Getting Help from Linux - Part 1 Man Pages

man woman

No manual entry for woman

Oooh, I just know I'm going to hear it in the comments for that one. But you know what? Just how many of you have tried something similar with other words? You know you have at least once or twice. Go ahead, try one or might be surprised. So why an article on man pages? Well, it's not just man pages, it's more like how to get information from Linux. Sure, you can use the internet and search for your problem, but you can also use the tried and true manual pages (or info) that comes with Linux distros out there. This and my next blog post aim to cover both Man pages and Info pages. Not only will you learn a thing or two about each one "- and, probably more than you ever wanted to know about each -" but the differences between the two as well. Granted if you just want basic syntax information about a command, there is always the tried and true: --help, -h or -?.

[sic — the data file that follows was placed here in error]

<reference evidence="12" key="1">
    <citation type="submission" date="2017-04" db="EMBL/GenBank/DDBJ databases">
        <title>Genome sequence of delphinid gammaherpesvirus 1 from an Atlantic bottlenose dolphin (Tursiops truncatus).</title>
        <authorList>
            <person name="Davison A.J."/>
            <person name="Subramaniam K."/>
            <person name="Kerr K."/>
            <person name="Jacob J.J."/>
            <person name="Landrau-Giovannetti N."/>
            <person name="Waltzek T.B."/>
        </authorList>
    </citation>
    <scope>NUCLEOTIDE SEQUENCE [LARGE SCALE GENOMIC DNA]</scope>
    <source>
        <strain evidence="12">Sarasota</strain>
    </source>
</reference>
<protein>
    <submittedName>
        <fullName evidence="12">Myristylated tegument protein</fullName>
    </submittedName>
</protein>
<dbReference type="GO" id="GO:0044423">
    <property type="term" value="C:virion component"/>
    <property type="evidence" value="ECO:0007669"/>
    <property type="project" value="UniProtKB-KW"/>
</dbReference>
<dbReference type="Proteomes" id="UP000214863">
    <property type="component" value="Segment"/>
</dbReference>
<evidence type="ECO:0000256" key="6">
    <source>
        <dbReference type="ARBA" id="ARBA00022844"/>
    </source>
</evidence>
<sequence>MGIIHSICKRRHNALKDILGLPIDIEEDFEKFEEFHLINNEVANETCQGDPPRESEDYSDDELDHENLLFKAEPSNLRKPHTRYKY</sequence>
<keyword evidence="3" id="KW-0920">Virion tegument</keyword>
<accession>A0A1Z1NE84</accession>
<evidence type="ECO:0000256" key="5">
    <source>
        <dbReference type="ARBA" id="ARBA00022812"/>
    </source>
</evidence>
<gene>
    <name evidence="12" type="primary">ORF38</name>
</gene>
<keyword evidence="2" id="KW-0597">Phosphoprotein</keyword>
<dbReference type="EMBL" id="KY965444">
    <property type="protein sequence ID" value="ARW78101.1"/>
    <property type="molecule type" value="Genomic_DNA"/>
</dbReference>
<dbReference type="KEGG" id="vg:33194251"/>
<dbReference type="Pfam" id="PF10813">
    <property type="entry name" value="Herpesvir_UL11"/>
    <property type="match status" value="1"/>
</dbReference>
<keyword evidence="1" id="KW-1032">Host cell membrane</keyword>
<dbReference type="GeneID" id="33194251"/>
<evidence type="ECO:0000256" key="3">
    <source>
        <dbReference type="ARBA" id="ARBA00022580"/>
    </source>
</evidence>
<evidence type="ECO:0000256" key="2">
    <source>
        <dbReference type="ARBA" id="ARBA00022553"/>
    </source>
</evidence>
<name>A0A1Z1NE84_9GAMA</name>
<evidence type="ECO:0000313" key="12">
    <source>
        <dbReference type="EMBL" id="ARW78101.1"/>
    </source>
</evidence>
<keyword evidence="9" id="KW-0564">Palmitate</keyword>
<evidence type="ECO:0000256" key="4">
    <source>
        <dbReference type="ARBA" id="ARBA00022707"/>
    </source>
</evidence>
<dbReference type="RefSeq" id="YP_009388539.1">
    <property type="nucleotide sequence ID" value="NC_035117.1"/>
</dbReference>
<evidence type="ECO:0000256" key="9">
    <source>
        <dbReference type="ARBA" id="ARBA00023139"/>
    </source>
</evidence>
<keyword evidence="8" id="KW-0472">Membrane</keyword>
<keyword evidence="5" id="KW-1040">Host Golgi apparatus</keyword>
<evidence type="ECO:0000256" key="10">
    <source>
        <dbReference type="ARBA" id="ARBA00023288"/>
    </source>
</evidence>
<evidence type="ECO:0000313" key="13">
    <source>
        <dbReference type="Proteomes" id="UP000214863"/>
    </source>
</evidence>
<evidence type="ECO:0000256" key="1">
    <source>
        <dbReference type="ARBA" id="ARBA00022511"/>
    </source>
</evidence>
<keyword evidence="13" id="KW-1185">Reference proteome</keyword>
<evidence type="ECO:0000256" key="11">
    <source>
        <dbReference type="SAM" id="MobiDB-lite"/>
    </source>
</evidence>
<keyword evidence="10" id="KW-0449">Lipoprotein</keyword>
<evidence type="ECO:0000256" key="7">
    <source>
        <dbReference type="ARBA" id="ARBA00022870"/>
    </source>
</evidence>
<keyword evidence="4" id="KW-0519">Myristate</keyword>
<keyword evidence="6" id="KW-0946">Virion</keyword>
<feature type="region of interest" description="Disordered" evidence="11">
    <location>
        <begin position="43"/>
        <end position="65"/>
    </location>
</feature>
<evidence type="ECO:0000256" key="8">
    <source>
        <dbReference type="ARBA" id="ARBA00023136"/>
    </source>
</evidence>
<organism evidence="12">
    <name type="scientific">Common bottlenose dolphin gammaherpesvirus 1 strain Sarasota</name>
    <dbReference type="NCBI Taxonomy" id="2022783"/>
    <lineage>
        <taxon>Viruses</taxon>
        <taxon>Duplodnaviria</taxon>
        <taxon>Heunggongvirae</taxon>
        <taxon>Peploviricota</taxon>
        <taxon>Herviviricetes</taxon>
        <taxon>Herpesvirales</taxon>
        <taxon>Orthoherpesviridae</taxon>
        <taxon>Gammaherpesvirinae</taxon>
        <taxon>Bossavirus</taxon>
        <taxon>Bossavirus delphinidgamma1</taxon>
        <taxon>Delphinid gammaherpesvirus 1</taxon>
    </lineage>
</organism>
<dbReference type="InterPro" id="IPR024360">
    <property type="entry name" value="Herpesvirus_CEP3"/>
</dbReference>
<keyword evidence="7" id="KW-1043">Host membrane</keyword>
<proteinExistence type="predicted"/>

So just why would you use Man and Info over using your internet browser? Well, for some of us out there, servers are console only and can also have restricted (depending on your infrastructure) internet access. Being able to reference a Man or Info page straight from a console is a very quick and easy way to pull up information on a command-line argument, or what a specific command does, or what's in a configuration file. The argument could be made that there are websites that replicate Man pages, with hyper links to other Man pages. But are they the correct pages for your distro and version? The best way, in my opinion, is to use the pages that were installed with the packages that you are currently using with your distribution. Keep in mind though, the Man utility might not have been installed with your various flavor of Linux at the time you installed it. But most supported Linux distributions that I have come across in the wild do contain Man packages that can be installed (man-db and manpages come to mind for the necessary packages for Debian based systems).